Halley’s Comet is the most famous comet of all time, and it’s finally headed back towards the sun. The comet reached its aphelion on December 8, marking the furthest distance that its long orbit takes it away from the sun. Now, it’s finally turned back toward the sun for the first time in 38 years.
The comet takes roughly 76 years to complete an orbit, NASA says, with the comet traveling beyond the orbit of Neptune to reach its aphelion. Its last perihelion, the closest point to the sun, was back in 1986. Since then, the comet has been slowing and was traveling at just 2,034 miles per hour when it hit its aphelion this year.
Now, though, reports indicate that the comet will begin to pick up speed again. When Halley’s Comet reached its perihelion back in 1986, it was traveling at a staggering 121,572 miles per hour—a far cry from what it’s traveling at right now. Further, reports say that the comet will offer quite the spectacle for skywatchers as it nears its perihelion.
The unfortunate news, though, is that you’ll need to wait until 2061 for a chance to see the iconic comet. However, reports from Space.com say that its appearance in the sky should be a mirror image of its appearance in 1986, making it exceptionally easy to see, especially considering the advancements that skywatching equipment has had in the past several decades.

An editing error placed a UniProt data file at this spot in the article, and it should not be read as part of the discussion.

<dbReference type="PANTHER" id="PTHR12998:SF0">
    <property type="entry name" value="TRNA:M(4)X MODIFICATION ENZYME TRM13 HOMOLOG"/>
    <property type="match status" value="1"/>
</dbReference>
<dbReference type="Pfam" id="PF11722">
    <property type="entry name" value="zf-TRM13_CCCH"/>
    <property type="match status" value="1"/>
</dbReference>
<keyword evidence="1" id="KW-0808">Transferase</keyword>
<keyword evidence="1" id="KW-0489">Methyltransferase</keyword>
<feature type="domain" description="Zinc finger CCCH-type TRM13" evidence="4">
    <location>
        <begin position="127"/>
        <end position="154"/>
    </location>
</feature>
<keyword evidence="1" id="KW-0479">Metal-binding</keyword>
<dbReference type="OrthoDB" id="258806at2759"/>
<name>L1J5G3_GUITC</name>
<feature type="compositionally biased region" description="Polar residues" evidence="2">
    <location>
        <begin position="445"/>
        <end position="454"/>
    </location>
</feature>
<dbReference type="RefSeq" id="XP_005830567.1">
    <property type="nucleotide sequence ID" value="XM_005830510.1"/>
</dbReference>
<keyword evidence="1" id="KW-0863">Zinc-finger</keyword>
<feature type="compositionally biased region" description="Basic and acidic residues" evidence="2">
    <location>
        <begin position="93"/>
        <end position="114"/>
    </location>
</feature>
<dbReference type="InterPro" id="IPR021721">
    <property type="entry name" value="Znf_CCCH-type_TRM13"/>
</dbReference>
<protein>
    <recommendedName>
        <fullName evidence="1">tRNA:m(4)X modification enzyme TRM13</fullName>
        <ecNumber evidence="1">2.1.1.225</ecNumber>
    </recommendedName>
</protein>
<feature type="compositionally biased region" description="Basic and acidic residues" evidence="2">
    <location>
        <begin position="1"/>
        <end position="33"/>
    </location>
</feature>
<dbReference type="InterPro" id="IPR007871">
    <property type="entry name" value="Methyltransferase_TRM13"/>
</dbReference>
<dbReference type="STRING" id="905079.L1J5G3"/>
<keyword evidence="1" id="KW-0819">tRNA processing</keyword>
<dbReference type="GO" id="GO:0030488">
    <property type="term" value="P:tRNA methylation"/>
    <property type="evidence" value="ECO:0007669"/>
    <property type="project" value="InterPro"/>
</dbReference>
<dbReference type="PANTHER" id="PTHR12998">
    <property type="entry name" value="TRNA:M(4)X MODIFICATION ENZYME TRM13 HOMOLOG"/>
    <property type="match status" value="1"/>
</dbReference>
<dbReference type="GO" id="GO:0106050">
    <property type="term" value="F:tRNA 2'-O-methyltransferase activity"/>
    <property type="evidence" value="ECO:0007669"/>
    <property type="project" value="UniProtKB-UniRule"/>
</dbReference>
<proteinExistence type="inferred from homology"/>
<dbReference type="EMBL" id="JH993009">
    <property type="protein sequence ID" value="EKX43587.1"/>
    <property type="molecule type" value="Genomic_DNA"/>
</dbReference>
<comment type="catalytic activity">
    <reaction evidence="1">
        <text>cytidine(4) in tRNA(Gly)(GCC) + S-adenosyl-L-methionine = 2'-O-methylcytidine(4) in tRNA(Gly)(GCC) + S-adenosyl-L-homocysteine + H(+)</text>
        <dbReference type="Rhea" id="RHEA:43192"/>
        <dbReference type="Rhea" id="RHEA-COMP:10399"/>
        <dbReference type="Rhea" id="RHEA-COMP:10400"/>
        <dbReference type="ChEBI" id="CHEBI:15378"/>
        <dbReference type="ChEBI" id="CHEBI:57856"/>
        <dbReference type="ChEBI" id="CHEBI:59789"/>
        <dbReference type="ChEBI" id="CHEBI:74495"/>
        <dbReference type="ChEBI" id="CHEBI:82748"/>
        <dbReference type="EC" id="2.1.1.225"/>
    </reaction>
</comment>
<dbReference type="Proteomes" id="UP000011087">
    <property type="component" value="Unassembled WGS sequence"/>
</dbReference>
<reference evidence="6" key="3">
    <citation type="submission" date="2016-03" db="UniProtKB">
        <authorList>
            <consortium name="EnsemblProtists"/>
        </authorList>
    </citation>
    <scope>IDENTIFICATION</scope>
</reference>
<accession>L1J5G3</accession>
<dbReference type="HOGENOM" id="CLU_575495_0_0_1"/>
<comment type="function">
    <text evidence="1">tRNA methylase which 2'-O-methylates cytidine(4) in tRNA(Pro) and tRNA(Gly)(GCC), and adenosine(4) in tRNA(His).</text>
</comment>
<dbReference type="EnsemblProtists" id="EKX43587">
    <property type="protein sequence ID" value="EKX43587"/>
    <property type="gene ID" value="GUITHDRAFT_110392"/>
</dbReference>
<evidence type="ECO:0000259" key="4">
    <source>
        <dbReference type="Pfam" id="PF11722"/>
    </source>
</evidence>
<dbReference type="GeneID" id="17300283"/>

Obviously, we’ll be waiting a while still for Halley’s Comet to come close enough to see from Earth with regular skywatching equipment, 38 years or so to be exact. Still, it’s awesome to know that this opportunity is coming up again. The comet has long been an icon for skywatchers, and the debris trail that it leaves behind continues to wow skywatchers each year when the Orionid meteor shower leaves streaks of fire across our skies in October.